The other day, FlickChick noted in a comment that she'd hoped to see a mention of Miriam Cooper somewhere in my write-up of D.W. Griffith's epic masterpiece Intolerance, but alas, it was a short review and I was destined to disappoint her.
Like most silent performers whose careers didn't stretch into the sound era, Cooper is nearly forgotten today, with her reputation resting on the handful of surviving films, most made for Griffith. She was born in Baltimore in 1891 to affluent parents, but slid into poverty and then an orphanage after her father abandoned the family and her mother took ill.
Cooper made her film debut in the Griffith short The Duke's Plan, but really established herself in a series of short Civil War pictures made at Kalem Studios. "I was a stunt girl; I didn't do any acting."
Her first real picture with Griffith was Home, Sweet, Home, an early attempt to stitch four separate narratives together using a common theme (John Howard Payne's song "Home, Sweet, Home"). Cooper's role wasn't much—just a bit part in the second story as a woman who briefly catches Robert Harron's eye—but Griffith must have seen something because the following year he cast her as Mae Marsh's older sister in The Birth of a Nation.
In his book Silent Players, film historian Anthony Slide praised Cooper's acting as "modern" and "naturalistic."
"I think I must have been some sort of a natural actress," Cooper said later while cheerfully admitting to having no real formal technique or clear idea how to create the effect she wished to achieve.
"I couldn't cry to save my soul," she said of one scene played for Griffith. "He pulled a chair up [and said] 'Miss Cooper, I didn't want to tell you this, but your mother has just died.'" She cried buckets.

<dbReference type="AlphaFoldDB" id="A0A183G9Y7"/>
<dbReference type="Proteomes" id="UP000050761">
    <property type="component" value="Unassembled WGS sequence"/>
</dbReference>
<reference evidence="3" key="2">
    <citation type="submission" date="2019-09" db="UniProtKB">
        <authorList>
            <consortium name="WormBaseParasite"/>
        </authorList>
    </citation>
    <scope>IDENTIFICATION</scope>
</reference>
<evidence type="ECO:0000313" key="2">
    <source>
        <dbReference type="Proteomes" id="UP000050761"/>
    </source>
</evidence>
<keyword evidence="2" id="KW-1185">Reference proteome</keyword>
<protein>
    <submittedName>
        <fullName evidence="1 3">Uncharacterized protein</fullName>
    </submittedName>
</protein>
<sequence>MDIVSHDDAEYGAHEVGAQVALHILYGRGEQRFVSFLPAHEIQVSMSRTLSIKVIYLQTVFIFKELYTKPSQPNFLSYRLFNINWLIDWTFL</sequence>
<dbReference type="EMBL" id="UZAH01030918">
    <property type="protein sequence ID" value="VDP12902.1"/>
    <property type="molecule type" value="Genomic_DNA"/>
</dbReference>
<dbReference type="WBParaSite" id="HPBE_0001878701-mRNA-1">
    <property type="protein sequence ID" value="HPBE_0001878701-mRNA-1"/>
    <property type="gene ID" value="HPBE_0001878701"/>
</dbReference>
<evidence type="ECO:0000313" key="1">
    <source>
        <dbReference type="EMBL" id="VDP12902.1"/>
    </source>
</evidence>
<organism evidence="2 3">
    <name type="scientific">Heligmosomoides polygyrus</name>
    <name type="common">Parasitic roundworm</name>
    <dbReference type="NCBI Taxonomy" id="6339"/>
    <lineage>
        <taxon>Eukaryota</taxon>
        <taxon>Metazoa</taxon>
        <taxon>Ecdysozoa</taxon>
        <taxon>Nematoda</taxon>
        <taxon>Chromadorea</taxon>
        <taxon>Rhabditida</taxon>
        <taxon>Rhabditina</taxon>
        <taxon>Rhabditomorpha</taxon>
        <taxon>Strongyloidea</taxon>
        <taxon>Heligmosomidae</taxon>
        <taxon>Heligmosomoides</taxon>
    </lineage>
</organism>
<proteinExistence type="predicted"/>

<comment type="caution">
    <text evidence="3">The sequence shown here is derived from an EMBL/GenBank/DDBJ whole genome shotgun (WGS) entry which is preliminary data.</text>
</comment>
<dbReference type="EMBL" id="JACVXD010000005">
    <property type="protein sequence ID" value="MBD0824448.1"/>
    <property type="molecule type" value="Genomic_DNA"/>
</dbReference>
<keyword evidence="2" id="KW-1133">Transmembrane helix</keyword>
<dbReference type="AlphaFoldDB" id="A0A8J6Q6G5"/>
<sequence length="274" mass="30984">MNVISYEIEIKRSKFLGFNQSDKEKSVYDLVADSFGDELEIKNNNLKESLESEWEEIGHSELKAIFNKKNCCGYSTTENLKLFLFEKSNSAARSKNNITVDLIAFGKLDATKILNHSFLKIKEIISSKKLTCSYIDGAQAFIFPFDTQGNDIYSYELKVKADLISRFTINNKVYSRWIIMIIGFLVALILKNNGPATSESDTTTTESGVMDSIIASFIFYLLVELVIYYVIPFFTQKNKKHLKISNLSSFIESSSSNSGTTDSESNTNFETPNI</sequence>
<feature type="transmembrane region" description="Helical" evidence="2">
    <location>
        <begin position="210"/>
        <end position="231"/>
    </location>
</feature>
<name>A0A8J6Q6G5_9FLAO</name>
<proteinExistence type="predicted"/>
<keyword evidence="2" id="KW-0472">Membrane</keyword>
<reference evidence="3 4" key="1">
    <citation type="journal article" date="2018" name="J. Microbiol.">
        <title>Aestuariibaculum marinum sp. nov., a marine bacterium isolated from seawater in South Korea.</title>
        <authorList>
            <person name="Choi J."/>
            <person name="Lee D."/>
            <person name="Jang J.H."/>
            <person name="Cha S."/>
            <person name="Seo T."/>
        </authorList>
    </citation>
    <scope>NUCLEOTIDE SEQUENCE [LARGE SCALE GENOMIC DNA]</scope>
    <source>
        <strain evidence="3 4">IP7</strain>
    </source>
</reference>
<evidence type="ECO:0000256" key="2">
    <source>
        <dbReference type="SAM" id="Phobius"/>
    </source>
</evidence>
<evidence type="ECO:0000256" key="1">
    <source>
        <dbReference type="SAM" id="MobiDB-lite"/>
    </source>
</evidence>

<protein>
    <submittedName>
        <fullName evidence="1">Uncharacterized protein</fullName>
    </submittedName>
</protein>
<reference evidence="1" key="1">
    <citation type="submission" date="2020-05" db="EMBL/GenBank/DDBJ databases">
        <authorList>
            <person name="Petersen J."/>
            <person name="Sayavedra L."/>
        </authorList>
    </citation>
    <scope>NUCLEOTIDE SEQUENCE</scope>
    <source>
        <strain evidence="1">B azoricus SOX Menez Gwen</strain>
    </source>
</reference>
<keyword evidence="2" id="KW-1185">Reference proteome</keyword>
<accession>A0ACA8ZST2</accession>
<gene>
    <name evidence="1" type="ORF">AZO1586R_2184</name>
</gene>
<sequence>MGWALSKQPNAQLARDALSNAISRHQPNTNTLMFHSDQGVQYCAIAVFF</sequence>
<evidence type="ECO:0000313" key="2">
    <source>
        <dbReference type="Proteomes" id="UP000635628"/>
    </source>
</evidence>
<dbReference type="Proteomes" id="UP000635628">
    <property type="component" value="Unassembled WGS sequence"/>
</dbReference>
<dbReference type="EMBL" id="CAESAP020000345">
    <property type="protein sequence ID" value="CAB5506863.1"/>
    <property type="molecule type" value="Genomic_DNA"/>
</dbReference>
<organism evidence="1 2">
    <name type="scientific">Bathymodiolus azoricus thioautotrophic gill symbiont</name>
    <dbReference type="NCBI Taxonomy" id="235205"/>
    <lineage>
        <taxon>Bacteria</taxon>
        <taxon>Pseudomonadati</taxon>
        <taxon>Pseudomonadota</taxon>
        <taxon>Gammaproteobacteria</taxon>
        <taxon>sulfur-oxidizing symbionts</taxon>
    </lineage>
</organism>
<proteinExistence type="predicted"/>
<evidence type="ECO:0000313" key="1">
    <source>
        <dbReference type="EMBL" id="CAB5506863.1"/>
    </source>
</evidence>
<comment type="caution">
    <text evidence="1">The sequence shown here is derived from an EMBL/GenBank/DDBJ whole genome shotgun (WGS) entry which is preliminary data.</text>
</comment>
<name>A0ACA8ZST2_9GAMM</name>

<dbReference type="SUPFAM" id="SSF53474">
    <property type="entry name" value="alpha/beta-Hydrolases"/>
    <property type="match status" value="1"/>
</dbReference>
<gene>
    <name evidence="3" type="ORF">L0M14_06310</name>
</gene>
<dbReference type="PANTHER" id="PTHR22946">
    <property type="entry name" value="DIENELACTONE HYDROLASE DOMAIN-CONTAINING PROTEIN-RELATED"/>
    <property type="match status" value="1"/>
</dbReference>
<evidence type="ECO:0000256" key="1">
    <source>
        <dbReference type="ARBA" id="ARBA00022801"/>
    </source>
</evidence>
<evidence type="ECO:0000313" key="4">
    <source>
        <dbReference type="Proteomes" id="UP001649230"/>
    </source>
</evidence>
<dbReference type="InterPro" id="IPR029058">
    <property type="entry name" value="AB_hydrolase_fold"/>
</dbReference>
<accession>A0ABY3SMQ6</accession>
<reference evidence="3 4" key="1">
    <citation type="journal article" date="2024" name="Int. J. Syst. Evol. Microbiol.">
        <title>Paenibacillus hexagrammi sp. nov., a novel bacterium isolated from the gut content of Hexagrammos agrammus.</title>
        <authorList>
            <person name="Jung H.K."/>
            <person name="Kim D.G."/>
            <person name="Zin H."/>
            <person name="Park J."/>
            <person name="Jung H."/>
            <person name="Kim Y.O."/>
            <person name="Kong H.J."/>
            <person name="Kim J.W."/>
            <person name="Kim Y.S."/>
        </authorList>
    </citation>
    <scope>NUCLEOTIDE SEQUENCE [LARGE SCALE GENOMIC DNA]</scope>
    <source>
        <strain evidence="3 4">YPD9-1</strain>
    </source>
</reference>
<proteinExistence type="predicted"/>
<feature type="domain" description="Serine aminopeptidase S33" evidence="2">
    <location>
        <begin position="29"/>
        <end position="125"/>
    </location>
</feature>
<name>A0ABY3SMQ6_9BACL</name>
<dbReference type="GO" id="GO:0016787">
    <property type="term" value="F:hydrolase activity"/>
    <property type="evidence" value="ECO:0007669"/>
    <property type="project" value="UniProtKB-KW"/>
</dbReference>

Cooper's best surviving performance was as "the Friendless One" in the Modern sequence of Intolerance. After murdering her philandering boyfriend, a slum gangster, Cooper played her grief and guilt so realistically, she bit her lower lip hard enough to draw blood. (In a later film, she permanently damaged her eyes by staring soulfully into a Klieg light.)
During the filming of Intolerance, Cooper and Raoul Walsh (who would later direct such films as White Heat and High Sierra) married—secretly, since Griffith was himself romantically interested in the actress. Not until after Walsh moved over to Fox studios did they make their marriage known.
Cooper made 100 movies in her career, but largely abandoned acting after her marriage, working only for her husband after they left Griffith. She made her last movie in 1923.
Cooper and Walsh had two children together but she divorced the chronically philandering director in 1925 and never remarried. She invested her movie money well, however, and lived comfortably until her death in 1976, touring the country as a golf enthusiast and playing well enough to sink holes-in-one in three different states—no doubt some sort of record among golfing ex-silent film actresses!